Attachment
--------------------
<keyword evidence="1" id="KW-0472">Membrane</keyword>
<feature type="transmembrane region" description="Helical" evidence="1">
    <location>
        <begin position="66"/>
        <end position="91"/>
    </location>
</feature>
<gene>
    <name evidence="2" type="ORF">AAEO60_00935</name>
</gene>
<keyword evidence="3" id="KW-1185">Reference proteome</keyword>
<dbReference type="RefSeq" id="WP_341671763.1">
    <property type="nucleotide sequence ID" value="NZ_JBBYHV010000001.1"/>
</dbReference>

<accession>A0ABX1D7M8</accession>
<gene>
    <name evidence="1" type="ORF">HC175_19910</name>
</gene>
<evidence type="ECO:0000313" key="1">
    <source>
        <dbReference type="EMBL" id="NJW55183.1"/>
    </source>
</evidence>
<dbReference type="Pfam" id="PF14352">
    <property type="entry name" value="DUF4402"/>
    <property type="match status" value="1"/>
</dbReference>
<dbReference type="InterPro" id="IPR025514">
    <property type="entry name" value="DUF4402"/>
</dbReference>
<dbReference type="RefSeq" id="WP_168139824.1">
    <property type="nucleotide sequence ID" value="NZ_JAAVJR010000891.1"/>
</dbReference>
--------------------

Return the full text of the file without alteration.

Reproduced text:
<keyword evidence="1" id="KW-0472">Membrane</keyword>
<feature type="transmembrane region" description="Helical" evidence="1">
    <location>
        <begin position="66"/>
        <end position="91"/>
    </location>
</feature>
<gene>
    <name evidence="2" type="ORF">AAEO60_00935</name>
</gene>
<keyword evidence="3" id="KW-1185">Reference proteome</keyword>
<dbReference type="RefSeq" id="WP_341671763.1">
    <property type="nucleotide sequence ID" value="NZ_JBBYHV010000001.1"/>
</dbReference>

<accession>A0ABX1D7M8</accession>
<gene>
    <name evidence="1" type="ORF">HC175_19910</name>
</gene>
<evidence type="ECO:0000313" key="1">
    <source>
        <dbReference type="EMBL" id="NJW55183.1"/>
    </source>
</evidence>
<dbReference type="Pfam" id="PF14352">
    <property type="entry name" value="DUF4402"/>
    <property type="match status" value="1"/>
</dbReference>
<dbReference type="InterPro" id="IPR025514">
    <property type="entry name" value="DUF4402"/>
</dbReference>
<dbReference type="RefSeq" id="WP_168139824.1">
    <property type="nucleotide sequence ID" value="NZ_JAAVJR010000891.1"/>
</dbReference>